Okay, so they’re not actually from Russia.

My first Russian spindle is from Carney’s Turnings, which I picked up at Fibres West about a month ago. And then I became so enamoured with it, I hunted down other spindle makers, finally discovering the amazing Lisa Chan at Gripping Yarn. She’s turned over 1,000 spindles and hosts an Etsy shop here. But of course, due to the popularity of her spindles, the shop is empty. So I convo’d her to ask about having a couple spindles made.

Lisa came back with a HUGE list of exotic woods that she has in stock and ready to make into spindles. She makes recommendations about what woods produce the most balanced spindles and even lists the density of each wood, so that you can make better decisions about what kind of spindle you want. Initially, I was hoping for one in East Indian Rosewood, but it wasn’t available… so I chose Purpleheart (dark red/purple colour), Bloodwood (warm orangey/red colour) and White African Pear (blond). Galina Khmeleva of “Gossamer Threads” spinning-fame, notes that traditional Russian spindles are made from birch which is quite a light wood, so I opted for the White African Pear because it was closest to this. The two darker woods are heavier, but so gorgeous. Each spindle is approximately 33g (just over 1 oz). The shape of each spindle is the same and looks like a large, full paintbrush with a tapered tip.

Lisa’s custom spindle process runs like clockwork from my customer perspective. She is prompt with the emails, turns the spindles, invoices and then ships all in a matter of days (of course, depends on her workload). She also makes French supported spindles as well as an original design called the “Rose” which is a French/Russian hybrid spindle (can be used either supported or suspended). Here’s a drool-worthy collection of her spindle photos.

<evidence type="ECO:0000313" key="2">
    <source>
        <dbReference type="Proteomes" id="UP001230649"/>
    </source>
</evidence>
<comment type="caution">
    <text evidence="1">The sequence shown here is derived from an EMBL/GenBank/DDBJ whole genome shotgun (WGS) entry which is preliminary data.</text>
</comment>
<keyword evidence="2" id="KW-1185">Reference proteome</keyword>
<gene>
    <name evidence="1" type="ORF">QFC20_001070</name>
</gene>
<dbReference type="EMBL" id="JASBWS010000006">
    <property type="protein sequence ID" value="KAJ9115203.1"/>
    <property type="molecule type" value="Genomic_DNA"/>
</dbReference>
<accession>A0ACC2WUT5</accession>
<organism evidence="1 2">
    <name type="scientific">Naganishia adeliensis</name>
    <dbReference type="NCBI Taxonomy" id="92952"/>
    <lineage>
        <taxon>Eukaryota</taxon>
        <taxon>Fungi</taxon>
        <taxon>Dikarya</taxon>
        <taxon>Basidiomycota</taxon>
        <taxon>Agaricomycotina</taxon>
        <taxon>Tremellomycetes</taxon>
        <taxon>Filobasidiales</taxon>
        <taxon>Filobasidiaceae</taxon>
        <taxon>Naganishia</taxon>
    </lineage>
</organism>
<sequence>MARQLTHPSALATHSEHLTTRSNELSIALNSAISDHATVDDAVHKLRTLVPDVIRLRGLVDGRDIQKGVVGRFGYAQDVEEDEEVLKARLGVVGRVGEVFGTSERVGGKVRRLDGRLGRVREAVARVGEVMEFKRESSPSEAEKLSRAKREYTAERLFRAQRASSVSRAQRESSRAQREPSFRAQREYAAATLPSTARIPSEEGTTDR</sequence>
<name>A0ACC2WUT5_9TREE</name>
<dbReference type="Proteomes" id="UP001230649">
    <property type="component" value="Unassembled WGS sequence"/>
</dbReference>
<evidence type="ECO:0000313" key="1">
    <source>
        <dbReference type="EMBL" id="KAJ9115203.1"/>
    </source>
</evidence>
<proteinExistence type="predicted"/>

Armed with Lisa’s spindles and the new spinning video by Galina (from Interweave), I’ve been spinning nearly every night before bed while watching tv. It’s been remarkably productive. I can spin nearly soundlessly and not disturb anyone, and I can spin in bed. It’s awesome.

Supported spindles don’t get along with commercial top fibre preparations… unless you get a short-stapled one and spin from the fold (or something like that). So I’ve been spinning up the batts I carded back at the 2009 SOAR with Abby Franquemont. I sort of wish I had written down what was in these batts, but I think the red one is a combination of merino, camel and sparkle… and the grey one is a mix of alpaca and silk. I think.

I’m hoping to try the crazy Russian plying technique from Galina’s video when I finish filling these spindles. You basically ply your handspun single with a commercially spun silk and wind the freshly plied yarn directly onto a round disc-shaped cardboard bobbin. The bobbins are then steamed to set the yarn and are ready to knit from right away. Hope to be sharing some plied yarn with you in the next several weeks!